Updated June 19, 2017
The question of how many children with sickle cell disease (SCD) also have asthma is unknown, notes Johns Hopkins Children’s Center pediatric pulmonologist Christy Sadreameli. But the answer is important, she adds, because SCD patients who also have asthma tend to have more frequent acute chest syndrome episodes, painful crises, hospitalizations and higher mortality than those who do not have asthma.
“Sickle cell patients with asthma may die at a younger age,” Sadreameli says, “and we are trying to understand how to prevent this.”
Better detection will mean earlier treatment and improved asthma outcomes, says Sadreameli, which is why she launched a pilot one-year asthma screening program at Johns Hopkins Children’s Center. Thanks to a grant from the Thomas Wilson Foundation for a portable spirometer and other expenses, Sadreameli conducted the screenings in the hematology clinic. The screenings, which include a pulmonary function test and a questionnaire, should also enhance understanding of the relationship between the two disorders, Sadreameli says, and hopefully lead to more effective asthma treatments.
“There’s not a whole lot in the literature on this subject and no one really understands whether sickle cell disease patients’ risk of higher morbidity and mortality is modifiable with good asthma care,” Sadreameli says. “Does treating the asthma help you have less pain than someone with untreated asthma? We don’t know. However, we do know a lot about how to treat asthma, so we want to provide the best care we can for our patients who are affected with asthma and sickle cell disease.”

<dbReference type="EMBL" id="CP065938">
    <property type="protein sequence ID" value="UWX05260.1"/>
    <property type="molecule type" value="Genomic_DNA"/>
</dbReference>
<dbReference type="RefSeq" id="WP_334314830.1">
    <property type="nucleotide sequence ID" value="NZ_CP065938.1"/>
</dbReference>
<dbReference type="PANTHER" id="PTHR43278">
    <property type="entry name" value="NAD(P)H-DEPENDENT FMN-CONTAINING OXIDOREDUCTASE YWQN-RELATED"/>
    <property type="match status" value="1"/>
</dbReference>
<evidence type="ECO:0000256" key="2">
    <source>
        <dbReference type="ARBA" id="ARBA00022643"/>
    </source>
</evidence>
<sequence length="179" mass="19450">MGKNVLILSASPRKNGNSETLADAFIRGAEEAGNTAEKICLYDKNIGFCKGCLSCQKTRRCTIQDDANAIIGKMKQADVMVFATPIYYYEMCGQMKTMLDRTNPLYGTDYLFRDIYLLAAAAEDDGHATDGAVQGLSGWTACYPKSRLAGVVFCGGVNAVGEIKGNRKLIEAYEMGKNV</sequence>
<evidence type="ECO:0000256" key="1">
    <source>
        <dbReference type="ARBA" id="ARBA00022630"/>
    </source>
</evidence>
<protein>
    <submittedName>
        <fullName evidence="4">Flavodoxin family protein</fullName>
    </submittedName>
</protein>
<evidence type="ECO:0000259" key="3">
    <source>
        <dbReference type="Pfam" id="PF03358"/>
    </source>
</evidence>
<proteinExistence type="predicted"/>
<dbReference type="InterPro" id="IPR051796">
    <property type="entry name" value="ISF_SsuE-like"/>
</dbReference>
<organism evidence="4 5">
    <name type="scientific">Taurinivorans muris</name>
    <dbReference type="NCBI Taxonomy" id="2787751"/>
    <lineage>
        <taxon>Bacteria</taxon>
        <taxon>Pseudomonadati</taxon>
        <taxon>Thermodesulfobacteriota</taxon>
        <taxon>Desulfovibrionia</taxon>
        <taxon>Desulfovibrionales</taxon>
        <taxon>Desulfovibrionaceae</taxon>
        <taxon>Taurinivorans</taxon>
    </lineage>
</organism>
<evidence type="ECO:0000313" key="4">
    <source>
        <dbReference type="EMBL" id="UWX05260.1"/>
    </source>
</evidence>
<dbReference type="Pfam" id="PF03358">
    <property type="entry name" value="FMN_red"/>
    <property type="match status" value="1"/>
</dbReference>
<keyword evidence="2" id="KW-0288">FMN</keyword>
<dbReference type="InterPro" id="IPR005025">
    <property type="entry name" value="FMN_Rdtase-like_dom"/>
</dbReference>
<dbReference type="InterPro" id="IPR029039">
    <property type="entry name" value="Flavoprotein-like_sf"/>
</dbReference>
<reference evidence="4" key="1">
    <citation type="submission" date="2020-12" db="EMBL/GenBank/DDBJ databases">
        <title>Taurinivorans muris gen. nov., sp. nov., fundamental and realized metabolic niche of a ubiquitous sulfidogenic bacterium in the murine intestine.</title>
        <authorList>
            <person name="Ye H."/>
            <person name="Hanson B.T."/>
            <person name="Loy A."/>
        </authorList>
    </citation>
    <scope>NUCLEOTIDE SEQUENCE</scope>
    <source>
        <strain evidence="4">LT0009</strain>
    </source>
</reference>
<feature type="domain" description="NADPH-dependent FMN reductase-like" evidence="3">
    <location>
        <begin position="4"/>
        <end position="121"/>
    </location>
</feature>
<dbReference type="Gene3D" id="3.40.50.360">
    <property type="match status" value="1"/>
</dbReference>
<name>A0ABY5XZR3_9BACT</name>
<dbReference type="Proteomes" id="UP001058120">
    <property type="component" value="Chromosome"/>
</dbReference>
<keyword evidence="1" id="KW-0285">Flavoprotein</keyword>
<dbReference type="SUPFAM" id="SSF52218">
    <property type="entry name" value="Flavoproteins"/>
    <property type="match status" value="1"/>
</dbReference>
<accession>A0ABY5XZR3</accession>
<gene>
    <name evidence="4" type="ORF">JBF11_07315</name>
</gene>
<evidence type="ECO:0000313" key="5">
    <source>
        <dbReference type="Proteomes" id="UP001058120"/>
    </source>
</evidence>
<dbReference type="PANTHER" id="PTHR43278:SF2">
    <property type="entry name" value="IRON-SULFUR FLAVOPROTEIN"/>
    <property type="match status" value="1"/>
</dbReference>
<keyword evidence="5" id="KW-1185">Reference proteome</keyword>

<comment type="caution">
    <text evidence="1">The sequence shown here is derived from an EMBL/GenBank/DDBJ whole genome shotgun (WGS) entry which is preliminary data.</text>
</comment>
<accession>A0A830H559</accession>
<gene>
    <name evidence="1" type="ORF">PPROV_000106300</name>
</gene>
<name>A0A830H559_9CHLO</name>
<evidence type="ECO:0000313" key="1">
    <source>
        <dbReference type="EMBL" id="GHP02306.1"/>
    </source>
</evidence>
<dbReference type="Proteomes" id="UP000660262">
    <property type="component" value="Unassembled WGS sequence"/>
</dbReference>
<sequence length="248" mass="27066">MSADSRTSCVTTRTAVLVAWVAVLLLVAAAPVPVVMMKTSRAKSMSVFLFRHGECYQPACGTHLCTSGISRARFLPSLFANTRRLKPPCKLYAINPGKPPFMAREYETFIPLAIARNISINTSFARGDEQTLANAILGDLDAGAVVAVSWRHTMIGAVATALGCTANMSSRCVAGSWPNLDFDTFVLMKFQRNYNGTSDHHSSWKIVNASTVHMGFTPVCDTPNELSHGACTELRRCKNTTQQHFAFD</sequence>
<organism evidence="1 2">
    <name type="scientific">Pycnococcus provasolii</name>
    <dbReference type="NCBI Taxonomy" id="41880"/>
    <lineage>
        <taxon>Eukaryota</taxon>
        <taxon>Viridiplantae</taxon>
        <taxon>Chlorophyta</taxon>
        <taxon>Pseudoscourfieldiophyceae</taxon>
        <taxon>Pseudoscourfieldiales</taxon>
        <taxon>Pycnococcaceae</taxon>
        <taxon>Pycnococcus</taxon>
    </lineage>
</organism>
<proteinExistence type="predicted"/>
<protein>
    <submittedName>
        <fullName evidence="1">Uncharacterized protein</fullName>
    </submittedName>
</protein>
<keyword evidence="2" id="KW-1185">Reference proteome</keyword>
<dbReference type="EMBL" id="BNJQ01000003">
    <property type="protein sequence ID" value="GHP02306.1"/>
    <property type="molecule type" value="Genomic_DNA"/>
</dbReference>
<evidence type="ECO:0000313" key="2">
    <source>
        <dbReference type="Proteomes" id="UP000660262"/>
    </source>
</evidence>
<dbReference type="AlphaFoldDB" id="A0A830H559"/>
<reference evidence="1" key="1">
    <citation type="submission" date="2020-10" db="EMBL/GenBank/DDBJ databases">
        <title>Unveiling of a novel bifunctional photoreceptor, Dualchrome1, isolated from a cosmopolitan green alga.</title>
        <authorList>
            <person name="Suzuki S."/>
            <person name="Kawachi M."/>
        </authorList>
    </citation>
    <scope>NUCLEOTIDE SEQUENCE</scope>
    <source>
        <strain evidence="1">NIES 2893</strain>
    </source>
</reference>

Another unresolved issue is the impact of tapering down a common asthma medication – fast-acting systemic steroid – to stop severe asthma attacks. Sadreameli cites a rebound effect of acute pain and complications for some sickle cell patients when steroids are withdrawn.
“Sometimes doctors are a little more hesitant to give oral steroids to the sickle cell patient having an asthma attack, but if it’s bad enough you have to give it,” says Sadreameli. “For me, that’s all the more reason to keep the asthma under control with long-term medications so oral steroids are needed less frequently.”
The asthma should continue to be treated by the pediatric pulmonologist, and the sickle cell disease by the pediatric hematologist, but there needs to be more coordination of care by the two specialists, stresses Sadreameli, who sees a substantial number of pediactric patients with sickle cell disease and lower airway issues. The sickle cell patient with asthma should be seen by a pulmonologist at least every six months, she adds, and have pulmonary function testing yearly. For more information, call 410-614-0050. For appointments with Pediactric Pulmonology, call 410-955-2035.